The steps of writing are as follows: Read Write Read. Can’t beat Wytchfae sandwiched between multigrain slices of Keats and Yeats.

New Moon in Taurus

Posted in editing, novels, Wytchfae on May 2, 2011 by Flossie Benton Rogers
Solar System Planets.

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Last night was dark of the moon, with no moon visible. Tonight will be New Moon in Taurus. At sunrise a few minutes ago the planetary lineup was amazing: Mercury, Venus, Mars, and Jupiter bright to the naked eye in the east. With a telescope or powerful binocs, Uranus and Neptune would also be visible. With my native moon in Taurus, this is an auspicious time to start a new life, and I am set on that. Woo hoo! I am reinventing myself, although that concept has fallen out of favor somewhat. When you say you are reinventing yourself, people tend to look at you like you are piling on too much pancake makeup. It is the opposite. Omit that unnecessary, pore-clogging slather. This fertile time allows creativity and dormant energy to be channeled from deep silence out into new and wonderful expressions. The focus is on writing and editing as opposed to a “day job.” As much as I love library, it is time for a NEW beginning.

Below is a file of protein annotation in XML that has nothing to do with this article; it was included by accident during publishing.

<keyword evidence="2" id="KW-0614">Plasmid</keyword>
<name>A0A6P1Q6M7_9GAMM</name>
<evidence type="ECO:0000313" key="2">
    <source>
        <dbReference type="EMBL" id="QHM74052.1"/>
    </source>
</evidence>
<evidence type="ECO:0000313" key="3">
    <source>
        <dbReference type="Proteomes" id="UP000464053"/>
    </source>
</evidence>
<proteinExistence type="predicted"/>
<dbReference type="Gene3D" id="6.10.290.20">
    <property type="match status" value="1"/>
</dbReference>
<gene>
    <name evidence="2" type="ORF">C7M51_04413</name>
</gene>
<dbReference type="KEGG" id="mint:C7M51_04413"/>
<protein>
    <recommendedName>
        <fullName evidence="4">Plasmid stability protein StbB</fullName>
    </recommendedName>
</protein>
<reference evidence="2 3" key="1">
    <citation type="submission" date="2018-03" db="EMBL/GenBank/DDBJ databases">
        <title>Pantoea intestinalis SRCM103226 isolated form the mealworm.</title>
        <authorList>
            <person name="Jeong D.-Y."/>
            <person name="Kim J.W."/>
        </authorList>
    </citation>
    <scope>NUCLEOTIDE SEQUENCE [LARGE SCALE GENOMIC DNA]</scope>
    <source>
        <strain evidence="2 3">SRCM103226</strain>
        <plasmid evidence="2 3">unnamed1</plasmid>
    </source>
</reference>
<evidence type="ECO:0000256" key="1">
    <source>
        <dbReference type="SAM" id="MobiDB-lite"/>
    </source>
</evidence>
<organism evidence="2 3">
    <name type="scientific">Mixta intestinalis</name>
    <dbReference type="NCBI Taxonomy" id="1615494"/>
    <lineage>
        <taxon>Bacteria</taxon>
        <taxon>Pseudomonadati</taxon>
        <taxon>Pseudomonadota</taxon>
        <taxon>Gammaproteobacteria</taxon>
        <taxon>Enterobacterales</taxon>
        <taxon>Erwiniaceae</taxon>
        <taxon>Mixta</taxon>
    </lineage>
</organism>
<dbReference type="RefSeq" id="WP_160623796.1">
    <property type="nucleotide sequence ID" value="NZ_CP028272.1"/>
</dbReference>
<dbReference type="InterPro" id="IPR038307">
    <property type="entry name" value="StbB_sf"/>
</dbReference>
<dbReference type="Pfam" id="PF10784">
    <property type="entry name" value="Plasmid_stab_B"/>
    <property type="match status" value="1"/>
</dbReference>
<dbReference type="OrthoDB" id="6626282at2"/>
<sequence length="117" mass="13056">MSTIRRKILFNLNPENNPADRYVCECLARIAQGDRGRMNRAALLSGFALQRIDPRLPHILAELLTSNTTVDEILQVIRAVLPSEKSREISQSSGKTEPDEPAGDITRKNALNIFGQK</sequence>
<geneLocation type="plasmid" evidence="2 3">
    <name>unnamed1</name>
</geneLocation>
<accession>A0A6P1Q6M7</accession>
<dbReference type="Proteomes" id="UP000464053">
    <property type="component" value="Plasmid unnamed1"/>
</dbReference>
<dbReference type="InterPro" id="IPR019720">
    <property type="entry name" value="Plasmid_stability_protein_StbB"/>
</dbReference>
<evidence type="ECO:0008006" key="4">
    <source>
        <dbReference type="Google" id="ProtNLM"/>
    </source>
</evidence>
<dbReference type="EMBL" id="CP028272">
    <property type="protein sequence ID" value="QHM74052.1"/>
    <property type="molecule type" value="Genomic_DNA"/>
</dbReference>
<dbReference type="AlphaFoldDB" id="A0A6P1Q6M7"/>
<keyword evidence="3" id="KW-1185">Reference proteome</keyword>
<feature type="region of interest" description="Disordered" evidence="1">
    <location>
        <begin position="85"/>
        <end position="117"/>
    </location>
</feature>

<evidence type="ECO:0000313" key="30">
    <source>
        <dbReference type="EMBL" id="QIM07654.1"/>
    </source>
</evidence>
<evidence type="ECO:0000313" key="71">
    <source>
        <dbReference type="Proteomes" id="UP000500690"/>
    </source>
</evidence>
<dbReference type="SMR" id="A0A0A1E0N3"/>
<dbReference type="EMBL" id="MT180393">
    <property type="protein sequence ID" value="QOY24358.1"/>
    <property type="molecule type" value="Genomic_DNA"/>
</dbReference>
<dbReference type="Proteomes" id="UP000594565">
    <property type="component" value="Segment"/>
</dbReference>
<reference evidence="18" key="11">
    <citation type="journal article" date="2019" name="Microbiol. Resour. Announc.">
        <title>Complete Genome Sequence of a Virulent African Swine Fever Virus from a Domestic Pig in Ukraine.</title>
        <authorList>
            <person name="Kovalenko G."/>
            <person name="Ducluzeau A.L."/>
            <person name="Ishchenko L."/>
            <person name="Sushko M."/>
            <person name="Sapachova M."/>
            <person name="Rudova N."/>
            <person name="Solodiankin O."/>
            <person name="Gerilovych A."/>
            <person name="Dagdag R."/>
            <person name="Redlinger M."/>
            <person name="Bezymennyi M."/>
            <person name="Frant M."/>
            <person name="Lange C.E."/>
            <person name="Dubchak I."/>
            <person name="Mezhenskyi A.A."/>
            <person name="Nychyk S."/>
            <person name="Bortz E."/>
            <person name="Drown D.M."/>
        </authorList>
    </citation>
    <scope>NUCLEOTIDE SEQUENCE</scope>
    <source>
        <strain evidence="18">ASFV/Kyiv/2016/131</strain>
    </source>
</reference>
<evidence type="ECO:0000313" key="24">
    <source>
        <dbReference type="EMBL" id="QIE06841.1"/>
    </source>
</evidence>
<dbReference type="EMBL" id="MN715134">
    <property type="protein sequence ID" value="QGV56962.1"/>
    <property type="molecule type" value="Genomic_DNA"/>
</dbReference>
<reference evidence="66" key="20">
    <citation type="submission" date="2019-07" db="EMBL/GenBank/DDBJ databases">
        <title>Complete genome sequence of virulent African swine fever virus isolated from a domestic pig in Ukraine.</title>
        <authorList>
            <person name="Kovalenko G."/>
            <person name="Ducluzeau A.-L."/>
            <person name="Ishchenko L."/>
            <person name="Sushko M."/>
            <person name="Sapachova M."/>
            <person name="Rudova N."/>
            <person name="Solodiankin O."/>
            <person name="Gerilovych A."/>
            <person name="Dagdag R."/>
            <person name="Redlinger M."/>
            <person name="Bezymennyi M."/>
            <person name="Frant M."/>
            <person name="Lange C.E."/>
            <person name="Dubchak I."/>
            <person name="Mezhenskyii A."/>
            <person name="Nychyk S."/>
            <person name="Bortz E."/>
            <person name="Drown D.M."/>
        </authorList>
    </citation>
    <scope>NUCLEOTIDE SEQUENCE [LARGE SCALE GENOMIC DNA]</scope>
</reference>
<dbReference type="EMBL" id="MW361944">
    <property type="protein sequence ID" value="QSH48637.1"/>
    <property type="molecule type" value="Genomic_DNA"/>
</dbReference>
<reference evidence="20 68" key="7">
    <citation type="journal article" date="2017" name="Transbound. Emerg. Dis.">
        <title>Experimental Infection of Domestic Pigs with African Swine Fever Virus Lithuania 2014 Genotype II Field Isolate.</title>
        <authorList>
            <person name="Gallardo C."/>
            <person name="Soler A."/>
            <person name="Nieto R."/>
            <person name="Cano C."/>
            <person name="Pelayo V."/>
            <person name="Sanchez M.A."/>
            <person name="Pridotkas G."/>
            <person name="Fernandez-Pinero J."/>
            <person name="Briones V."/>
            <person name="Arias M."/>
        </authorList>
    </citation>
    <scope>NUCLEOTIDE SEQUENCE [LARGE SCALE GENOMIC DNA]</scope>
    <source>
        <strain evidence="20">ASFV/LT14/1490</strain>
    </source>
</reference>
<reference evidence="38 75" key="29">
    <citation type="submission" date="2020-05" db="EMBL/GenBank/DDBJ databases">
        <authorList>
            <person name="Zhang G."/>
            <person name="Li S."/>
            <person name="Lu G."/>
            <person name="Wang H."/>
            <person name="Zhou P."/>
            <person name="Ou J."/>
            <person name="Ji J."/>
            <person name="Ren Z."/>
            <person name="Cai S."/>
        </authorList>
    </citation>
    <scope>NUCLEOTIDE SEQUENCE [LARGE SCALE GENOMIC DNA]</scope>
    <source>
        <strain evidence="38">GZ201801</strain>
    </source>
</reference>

Yesterday my Wytchfae characters really started coming to life for me. No longer just characters, they are turning into real people. My heart beats faster. It is more fun than I can say! The heroine’s name has morphed to Kelly Caitlin O’Riley D’Vaughn. Her sisters are Morgan and Brigit, her timewitch cousin Sahra. Poor Sahra has disappeared, and we don’t know where she is. The time traveling Viking hero is named Thorn, at least for now. Settings include present day Florida and ancient Norway. The Goal/Motivation/Conflict is making more sense (thank you Loretta Rogers, Elissa Malcohn, and Joyce Moore). The “bad guys” are getting badder. The sisters have some harrowing times ahead, and I can’t say they won’t bleed (physically and metaphorically), but they will win in the end. They will win because they are strong, talented, and sparkling with bold magic.